2.  Succession-Succession is as important in Korea as it is in China.  The closest thing that we have to a Chinese entity claiming Goguryeo as an ancestor state is when the Tang dynasty installed a member of the old Goguryeo royal family as king/governer of the now subjugated Goguryeo and giving him the title of "King of Chaoxian".  This though is short lived because of the king's constant rebellions.  On the other hand, there are two permanent states which do claim that Goguryeo was their ancestor state:  Barhae and Goryeo.  Barhae actively pushed itself as Goguryeo sucessor even taking the names of Goryeo and Goguryeo sometimes in its diplomatic ventures.  Goryeo was founded as the the sucessor of Goguryeo plain and simple.  Khitan invasions would eventually destory Barhae leaving Goryeo as the sole sucessor to Goguryeo.

Those two reasons, IMHO, are the strongest reasons Goguryeo should be and is considered a part of Korean history.  The fact that they happened in antiquity doesn't hurt either.  By occurring in the past, it gave time for Goguryeo to become solidified as a part of Goryeo history and therefore a part of Joseon's history. 


That's my take on it.  Hope that helped.
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  Quote Koguryeo-sonyeon Quote  Post ReplyReply Direct Link To This Post Posted: 22-Aug-2005 at 23:33

Oh, I didn't look before Imjin war. Sorry for that.

Gubook Janggoon. I read your post interesting.

I can't understand all the words because my poor English.

Thanks.

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  Quote ChineseManchurian Quote  Post ReplyReply Direct Link To This Post Posted: 23-Aug-2005 at 19:05

Originally posted by Gubook Janggoon

Originally posted by Conan the destroyer

China has never claimed Koguryo was Han Chinese. They claim that it was the kingdom of an ethnic minority of China.


This is true.

I don't think anyone has ever confused Goguryeo as an ethnic Han nation, except that very confused individual who voted as such on the poll.

This is where the problem lies.

China claims that Goguryeo was an ethnic minority who took its orders from the Tang and Sui courts. 

This not only negates any "Korean" aspect about Goguryeo it is pure fallacy.  If Goguryeo was taking orders from China why would the Sui dynasty have to invade Goguryeo four times and the Tang have to send one of their greatest generals Su Dingfang to subjugate the nation?

Proponents of the PRC's side often inject here that Goguryeo was a tributary of the middle kingdom.  So it was, but so were countless other nations such as Baekje and Shilla. 

They then say Goguryeo can be considered a part of Chinese history because part of its former territory is now PRC territory.  Fair enough.  There's nothing wrong with teaching local history if you give due credit to the peoples you are teaching about.  But you shouldn't be putting up signs like this at the same time.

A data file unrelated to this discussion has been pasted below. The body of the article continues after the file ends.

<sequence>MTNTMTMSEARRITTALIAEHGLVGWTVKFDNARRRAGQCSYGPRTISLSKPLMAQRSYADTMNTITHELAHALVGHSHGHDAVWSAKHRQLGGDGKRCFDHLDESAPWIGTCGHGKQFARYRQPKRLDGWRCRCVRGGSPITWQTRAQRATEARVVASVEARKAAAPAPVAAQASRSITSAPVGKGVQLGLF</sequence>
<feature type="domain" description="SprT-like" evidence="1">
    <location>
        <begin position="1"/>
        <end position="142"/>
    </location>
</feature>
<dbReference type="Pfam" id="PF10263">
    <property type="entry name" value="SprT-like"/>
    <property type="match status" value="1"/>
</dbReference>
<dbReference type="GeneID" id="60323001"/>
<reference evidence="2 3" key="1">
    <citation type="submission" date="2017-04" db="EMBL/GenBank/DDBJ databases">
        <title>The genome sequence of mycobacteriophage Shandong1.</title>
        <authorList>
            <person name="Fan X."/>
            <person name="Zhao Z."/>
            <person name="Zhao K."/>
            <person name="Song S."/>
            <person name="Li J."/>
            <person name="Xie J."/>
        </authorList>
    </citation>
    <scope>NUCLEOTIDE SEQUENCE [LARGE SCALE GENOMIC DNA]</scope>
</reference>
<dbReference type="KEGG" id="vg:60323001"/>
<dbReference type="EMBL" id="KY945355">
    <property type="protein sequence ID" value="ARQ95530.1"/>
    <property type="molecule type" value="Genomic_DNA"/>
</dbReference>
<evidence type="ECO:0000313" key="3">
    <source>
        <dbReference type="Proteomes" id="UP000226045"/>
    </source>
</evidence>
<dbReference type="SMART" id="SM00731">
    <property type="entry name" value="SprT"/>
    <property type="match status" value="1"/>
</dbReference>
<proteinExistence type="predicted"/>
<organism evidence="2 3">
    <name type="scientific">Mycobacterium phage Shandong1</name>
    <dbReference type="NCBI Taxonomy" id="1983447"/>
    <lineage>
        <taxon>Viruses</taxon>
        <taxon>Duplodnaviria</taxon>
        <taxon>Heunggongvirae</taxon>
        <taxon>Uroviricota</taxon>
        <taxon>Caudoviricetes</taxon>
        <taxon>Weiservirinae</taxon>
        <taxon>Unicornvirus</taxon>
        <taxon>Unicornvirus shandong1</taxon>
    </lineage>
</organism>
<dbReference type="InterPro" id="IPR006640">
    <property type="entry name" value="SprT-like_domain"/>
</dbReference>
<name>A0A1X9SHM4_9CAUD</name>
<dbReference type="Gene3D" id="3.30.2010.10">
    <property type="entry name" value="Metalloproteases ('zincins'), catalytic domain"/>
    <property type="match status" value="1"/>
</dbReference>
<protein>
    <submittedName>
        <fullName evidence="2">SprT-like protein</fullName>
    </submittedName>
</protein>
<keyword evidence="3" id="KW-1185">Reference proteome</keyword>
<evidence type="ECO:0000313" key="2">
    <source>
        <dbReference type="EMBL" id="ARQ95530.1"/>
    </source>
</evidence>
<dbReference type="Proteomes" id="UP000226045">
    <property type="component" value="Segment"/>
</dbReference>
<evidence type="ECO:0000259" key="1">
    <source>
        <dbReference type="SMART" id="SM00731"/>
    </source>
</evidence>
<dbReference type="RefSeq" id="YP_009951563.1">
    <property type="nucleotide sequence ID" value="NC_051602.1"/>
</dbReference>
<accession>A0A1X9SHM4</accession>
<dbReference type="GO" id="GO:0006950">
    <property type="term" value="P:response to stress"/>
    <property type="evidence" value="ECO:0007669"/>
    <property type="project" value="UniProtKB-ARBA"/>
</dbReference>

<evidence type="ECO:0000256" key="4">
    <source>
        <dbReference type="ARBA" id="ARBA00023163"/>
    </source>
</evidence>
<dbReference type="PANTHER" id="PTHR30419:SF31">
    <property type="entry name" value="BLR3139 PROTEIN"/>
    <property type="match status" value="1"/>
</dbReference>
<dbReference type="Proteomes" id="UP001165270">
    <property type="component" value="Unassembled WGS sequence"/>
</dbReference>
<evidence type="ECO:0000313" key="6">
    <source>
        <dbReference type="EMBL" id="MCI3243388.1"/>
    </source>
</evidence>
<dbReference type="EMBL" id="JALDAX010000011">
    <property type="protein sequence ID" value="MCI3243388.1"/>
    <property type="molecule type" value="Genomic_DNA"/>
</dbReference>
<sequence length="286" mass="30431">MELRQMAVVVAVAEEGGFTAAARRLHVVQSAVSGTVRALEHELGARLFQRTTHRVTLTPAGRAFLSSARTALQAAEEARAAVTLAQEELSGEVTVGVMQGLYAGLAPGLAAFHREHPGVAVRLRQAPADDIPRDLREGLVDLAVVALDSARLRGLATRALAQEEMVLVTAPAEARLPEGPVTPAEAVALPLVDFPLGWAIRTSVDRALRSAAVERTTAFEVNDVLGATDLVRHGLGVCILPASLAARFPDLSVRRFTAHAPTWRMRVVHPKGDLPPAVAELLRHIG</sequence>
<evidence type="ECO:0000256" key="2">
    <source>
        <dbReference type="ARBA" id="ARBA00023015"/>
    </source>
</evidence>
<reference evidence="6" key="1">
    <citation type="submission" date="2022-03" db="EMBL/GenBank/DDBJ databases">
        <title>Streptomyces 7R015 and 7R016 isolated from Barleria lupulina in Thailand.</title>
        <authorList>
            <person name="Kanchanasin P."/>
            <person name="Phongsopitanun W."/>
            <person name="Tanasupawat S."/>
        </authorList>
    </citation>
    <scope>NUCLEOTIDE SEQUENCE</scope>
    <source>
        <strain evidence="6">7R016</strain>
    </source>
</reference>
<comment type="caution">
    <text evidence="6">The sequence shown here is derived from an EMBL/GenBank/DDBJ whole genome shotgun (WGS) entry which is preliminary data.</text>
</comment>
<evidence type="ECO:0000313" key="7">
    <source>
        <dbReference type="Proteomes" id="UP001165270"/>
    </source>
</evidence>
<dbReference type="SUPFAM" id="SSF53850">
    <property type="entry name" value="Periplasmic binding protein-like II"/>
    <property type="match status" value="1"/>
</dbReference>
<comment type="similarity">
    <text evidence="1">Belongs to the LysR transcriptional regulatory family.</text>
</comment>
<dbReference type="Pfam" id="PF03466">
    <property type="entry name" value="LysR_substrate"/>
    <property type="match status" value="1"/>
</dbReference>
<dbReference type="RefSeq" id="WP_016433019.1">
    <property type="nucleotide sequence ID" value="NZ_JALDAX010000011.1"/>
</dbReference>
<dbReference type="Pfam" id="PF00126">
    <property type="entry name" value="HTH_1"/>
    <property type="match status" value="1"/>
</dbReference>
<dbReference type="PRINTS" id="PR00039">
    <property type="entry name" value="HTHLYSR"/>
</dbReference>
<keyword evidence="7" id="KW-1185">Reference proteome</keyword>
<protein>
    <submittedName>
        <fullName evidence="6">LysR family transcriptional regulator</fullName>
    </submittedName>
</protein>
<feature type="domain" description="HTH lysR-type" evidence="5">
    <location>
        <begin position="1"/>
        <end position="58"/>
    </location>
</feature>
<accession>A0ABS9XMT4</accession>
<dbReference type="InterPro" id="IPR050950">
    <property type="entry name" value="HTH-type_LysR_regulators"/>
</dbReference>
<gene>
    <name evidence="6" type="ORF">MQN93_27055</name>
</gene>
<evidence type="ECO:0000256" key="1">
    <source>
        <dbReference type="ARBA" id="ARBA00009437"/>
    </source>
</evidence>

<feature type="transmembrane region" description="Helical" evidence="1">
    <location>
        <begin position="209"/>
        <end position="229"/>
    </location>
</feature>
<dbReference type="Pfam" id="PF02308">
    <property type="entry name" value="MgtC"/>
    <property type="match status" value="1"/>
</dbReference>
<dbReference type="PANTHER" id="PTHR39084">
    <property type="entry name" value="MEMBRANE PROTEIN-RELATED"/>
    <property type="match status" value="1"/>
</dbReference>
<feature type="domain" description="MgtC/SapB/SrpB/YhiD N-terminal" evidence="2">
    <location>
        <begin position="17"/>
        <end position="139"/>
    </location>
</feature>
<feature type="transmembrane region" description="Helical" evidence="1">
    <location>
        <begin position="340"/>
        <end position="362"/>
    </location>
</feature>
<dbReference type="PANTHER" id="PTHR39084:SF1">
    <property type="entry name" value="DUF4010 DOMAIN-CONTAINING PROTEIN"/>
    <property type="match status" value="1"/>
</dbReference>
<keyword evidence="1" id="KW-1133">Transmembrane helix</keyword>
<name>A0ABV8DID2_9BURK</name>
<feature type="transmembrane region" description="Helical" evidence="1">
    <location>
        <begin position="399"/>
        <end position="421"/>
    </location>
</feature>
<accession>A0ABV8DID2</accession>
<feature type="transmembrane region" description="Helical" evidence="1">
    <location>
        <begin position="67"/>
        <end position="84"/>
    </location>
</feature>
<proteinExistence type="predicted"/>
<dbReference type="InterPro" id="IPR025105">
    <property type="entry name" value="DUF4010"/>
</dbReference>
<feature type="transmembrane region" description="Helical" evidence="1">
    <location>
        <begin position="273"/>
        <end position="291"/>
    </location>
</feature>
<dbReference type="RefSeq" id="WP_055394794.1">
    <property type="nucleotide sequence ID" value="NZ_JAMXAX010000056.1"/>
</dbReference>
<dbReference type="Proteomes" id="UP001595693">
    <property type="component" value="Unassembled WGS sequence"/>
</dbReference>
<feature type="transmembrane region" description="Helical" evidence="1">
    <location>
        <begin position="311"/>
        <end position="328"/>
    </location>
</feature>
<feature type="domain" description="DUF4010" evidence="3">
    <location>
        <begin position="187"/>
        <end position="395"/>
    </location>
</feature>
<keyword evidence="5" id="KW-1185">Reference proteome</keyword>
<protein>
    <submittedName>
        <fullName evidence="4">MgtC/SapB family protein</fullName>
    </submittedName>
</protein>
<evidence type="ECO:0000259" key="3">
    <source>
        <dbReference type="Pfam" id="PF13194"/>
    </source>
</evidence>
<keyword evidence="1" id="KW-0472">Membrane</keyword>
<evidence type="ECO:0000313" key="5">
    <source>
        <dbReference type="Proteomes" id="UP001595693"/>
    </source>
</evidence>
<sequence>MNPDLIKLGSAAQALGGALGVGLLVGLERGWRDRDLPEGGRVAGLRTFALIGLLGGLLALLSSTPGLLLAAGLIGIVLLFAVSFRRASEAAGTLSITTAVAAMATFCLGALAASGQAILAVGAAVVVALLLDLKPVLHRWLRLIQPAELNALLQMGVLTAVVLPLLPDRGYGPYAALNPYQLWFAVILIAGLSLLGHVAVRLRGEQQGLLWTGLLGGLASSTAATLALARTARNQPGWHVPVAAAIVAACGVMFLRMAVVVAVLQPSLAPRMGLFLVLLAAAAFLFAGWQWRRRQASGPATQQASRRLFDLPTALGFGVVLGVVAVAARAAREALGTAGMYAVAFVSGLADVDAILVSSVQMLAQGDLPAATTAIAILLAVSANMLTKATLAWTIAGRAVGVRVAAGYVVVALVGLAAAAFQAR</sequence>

That say things like "Gao Gou Li Ren Bin Fei Chao Xian Ren" of "The people of Goguryeo don't have any relation to Koreans"


Now granted

The Korean camp doesn't have much meaningful stuff to say either.

I've argued for a long time about this on the Korean side ever since the whole controversy started.  I've learned a lot since then and I've realized that a lot of the stuff we, Koreans, say is crap.  There are a few things that do mean something though.

1.  History-Goguryeo is recorded in the old histories of Korea as being part of the history of the area.  The Samguk Yusa and the Samguk Sagi both record Goguryeo as being one of the three kingdoms of Korea along with Baekje and Shilla.  Chinese records always label them as barbarians and not a part of China or any Chinese dynasty.
2.  Succession-Succession is as important in Korea as it is in China.  The closest thing that we have to a Chinese entity claiming Goguryeo as an ancestor state is when the Tang dynasty installed a member of the old Goguryeo royal family as king/governer of the now subjugated Goguryeo and giving him the title of "King of Chaoxian".  This though is short lived because of the king's constant rebellions.  On the other hand, there are two permanent states which do claim that Goguryeo was their ancestor state:  Barhae and Goryeo.  Barhae actively pushed itself as Goguryeo sucessor even taking the names of Goryeo and Goguryeo sometimes in its diplomatic ventures.  Goryeo was founded as the the sucessor of Goguryeo plain and simple.  Khitan invasions would eventually destory Barhae leaving Goryeo as the sole sucessor to Goguryeo.

Those two reasons, IMHO, are the strongest reasons Goguryeo should be and is considered a part of Korean history.  The fact that they happened in antiquity doesn't hurt either.  By occurring in the past, it gave time for Goguryeo to become solidified as a part of Goryeo history and therefore a part of Joseon's history. 


That's my take on it.  Hope that helped.

The problem is it's true Koguryeo are not Korean, not Chinese, but later on 90% of people become Chinese and 10% become Korean, if Chinese claim that Koguryeo is ethic group of Chinese border, I think Koreans should claim that also. Xian-Bei were also be known as an ancient ethic monority on the Chinese border later on become Chinese, and lots of example for that.